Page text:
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Here is the news, read in Gaelic

It was a frantic day in the newsroom: five hours to file nine stories, almost from scratch

It was a frantic day in the newsroom: five hours to file nine stories, almost from scratch

It was a frantic day in the newsroom: five hours to file nine stories, almost from scratch.

The news team at Plockton High managed exactly that, with a radio bulletin that ran the gamut from investigative journalism to a whimsical tale about the difficulty of walking in high heels. Impressively, each piece was written in crisp prose of which seasoned journalists would be proud, free from spin and jargon.

The efforts of the 10 Gaelic-medium pupils in S1-2 were rewarded when they became the only Scottish school to win a UK-wide award for news presenting. The team, one of 300 taking part in BBC News School Report, was "highly commended" and received its award from Newsround's Adam Fleming in London last month.

Each school put together a bulletin on March 13, but the challenge was even greater for Plockton High - pupils had to produce reports in both Gaelic and English, which they did with the help of Radio nan Gaidheal's James MacDonald.

One piece looked at the state of local roads and how they could best be fixed. It included the only pre-prepared part of their project, an interview with MSP John Farquhar Munro. Another concerned a councillor's complaints that she was unfairly penalised because she wore high heels and could not walk long distances - forcing her to pay exorbitant car-parking charges.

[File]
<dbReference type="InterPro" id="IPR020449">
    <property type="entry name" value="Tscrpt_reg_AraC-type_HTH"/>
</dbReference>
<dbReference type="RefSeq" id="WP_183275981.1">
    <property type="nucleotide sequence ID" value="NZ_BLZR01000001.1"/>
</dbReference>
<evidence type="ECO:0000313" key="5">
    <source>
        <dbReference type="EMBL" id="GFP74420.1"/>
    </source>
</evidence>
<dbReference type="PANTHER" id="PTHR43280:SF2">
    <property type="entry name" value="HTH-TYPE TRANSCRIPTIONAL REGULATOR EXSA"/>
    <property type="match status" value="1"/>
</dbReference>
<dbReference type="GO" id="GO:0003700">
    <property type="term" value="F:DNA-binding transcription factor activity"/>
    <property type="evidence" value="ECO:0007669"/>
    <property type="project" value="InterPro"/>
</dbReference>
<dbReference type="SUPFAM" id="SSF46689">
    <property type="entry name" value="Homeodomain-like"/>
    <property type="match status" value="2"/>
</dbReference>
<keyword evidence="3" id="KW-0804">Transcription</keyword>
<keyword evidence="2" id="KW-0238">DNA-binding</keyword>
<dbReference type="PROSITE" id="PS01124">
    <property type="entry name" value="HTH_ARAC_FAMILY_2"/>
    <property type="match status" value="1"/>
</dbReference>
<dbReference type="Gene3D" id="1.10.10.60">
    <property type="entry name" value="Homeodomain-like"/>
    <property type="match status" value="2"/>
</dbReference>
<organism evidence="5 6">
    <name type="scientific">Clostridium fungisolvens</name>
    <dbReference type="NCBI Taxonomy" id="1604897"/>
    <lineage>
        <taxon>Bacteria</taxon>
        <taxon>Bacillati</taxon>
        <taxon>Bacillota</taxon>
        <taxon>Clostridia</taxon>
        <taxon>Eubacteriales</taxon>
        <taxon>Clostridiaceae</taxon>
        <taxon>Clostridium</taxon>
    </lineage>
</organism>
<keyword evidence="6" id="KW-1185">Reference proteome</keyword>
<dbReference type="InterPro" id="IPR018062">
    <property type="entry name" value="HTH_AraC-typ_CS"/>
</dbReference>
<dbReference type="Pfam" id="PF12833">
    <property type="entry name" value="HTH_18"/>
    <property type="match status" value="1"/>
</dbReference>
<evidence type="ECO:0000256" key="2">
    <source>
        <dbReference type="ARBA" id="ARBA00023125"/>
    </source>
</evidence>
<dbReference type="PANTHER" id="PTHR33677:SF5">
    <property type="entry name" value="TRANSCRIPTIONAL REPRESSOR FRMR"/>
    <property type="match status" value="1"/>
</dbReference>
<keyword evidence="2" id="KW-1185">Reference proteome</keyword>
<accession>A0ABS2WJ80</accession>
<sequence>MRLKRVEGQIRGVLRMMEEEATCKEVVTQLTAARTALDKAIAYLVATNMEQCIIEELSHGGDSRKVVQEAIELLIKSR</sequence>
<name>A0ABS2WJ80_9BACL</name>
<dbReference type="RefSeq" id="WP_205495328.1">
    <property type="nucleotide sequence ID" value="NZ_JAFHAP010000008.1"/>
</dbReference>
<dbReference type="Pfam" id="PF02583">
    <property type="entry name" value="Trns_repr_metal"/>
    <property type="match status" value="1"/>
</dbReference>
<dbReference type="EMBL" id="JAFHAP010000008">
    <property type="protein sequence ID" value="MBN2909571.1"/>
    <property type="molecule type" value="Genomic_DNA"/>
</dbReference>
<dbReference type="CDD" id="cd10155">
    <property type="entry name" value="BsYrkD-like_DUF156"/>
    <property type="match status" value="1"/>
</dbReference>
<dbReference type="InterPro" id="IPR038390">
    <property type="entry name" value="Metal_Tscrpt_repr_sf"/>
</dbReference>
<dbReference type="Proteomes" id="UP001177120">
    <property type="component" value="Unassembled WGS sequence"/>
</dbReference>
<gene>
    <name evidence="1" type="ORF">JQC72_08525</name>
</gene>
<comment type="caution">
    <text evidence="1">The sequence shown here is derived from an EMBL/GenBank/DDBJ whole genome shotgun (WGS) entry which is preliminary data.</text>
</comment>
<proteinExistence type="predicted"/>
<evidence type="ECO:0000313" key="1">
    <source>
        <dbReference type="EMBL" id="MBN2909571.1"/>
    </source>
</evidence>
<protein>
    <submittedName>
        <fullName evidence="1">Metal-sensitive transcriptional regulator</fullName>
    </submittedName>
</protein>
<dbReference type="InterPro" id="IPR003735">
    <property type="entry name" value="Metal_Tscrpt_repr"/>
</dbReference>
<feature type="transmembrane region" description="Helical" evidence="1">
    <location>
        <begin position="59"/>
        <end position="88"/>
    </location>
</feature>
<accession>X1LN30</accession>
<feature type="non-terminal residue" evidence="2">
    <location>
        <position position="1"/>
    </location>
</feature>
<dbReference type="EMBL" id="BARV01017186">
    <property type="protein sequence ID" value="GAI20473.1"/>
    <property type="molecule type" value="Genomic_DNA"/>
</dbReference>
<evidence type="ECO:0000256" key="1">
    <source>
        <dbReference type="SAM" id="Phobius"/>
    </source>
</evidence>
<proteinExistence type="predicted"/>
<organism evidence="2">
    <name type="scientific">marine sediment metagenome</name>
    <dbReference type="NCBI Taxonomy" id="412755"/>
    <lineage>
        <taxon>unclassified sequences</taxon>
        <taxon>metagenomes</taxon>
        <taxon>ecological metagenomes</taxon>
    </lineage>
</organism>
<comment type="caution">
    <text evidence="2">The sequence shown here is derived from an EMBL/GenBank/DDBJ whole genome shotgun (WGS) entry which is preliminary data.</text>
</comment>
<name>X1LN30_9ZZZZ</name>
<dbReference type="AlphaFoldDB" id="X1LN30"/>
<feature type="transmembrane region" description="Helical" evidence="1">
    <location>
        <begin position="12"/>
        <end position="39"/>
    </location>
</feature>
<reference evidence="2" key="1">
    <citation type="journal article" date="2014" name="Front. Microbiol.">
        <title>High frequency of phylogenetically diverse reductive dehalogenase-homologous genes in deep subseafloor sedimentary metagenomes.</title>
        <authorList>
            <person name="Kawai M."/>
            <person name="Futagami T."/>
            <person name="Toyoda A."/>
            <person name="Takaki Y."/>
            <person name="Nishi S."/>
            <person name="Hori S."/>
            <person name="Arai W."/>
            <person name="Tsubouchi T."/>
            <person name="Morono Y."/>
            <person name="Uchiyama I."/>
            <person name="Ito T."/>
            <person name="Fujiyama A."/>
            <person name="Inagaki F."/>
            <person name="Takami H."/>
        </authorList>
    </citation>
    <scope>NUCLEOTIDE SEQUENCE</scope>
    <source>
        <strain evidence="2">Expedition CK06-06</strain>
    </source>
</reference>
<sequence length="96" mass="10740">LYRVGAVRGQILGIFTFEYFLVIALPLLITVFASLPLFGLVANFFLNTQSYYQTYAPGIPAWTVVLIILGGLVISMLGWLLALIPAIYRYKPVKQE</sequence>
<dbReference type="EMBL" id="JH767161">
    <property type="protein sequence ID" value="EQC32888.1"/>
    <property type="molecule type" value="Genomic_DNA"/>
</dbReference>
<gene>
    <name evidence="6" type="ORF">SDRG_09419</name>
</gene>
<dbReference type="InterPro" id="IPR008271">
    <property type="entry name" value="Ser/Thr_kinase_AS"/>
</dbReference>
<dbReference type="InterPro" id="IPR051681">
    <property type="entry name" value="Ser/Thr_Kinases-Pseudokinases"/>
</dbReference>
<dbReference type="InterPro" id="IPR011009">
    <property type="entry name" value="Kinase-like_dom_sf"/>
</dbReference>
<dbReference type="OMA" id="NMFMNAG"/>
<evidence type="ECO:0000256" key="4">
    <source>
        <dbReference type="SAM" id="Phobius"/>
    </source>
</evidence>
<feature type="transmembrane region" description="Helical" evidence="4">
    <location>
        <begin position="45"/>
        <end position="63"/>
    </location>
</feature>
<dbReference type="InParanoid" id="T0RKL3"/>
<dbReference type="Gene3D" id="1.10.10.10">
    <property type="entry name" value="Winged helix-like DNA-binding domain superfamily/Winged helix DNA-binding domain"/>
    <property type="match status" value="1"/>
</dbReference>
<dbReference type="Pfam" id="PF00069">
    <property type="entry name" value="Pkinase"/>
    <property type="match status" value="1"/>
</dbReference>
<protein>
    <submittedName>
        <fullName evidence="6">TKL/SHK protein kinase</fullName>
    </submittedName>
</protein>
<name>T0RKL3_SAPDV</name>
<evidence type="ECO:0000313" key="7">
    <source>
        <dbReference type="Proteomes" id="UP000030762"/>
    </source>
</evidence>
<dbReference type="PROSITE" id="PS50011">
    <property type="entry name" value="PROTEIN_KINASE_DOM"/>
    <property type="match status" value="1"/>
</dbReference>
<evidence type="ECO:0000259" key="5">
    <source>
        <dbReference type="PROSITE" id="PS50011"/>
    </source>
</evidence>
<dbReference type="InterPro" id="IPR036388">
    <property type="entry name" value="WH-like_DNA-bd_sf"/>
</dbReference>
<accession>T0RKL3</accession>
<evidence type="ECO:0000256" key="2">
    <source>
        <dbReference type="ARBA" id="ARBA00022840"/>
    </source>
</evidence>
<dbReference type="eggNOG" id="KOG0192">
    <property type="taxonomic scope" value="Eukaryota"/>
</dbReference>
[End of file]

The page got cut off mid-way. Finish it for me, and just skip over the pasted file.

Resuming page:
Gaelic teacher Donna MacLeod saw pupils become far more informed about how the media work: "They had no idea of what was involved - I think they thought people were given stuff to read out."

Jennifer Ferguson, 13, was inspired by the process of gathering news, although she found it "hard work" at times to produce English and Gaelic versions simultaneously. "I do want to do something in the TV business now," she said.

http:phsweb.homestead.comnews. html.www.bbc.co.ukschoolreport.

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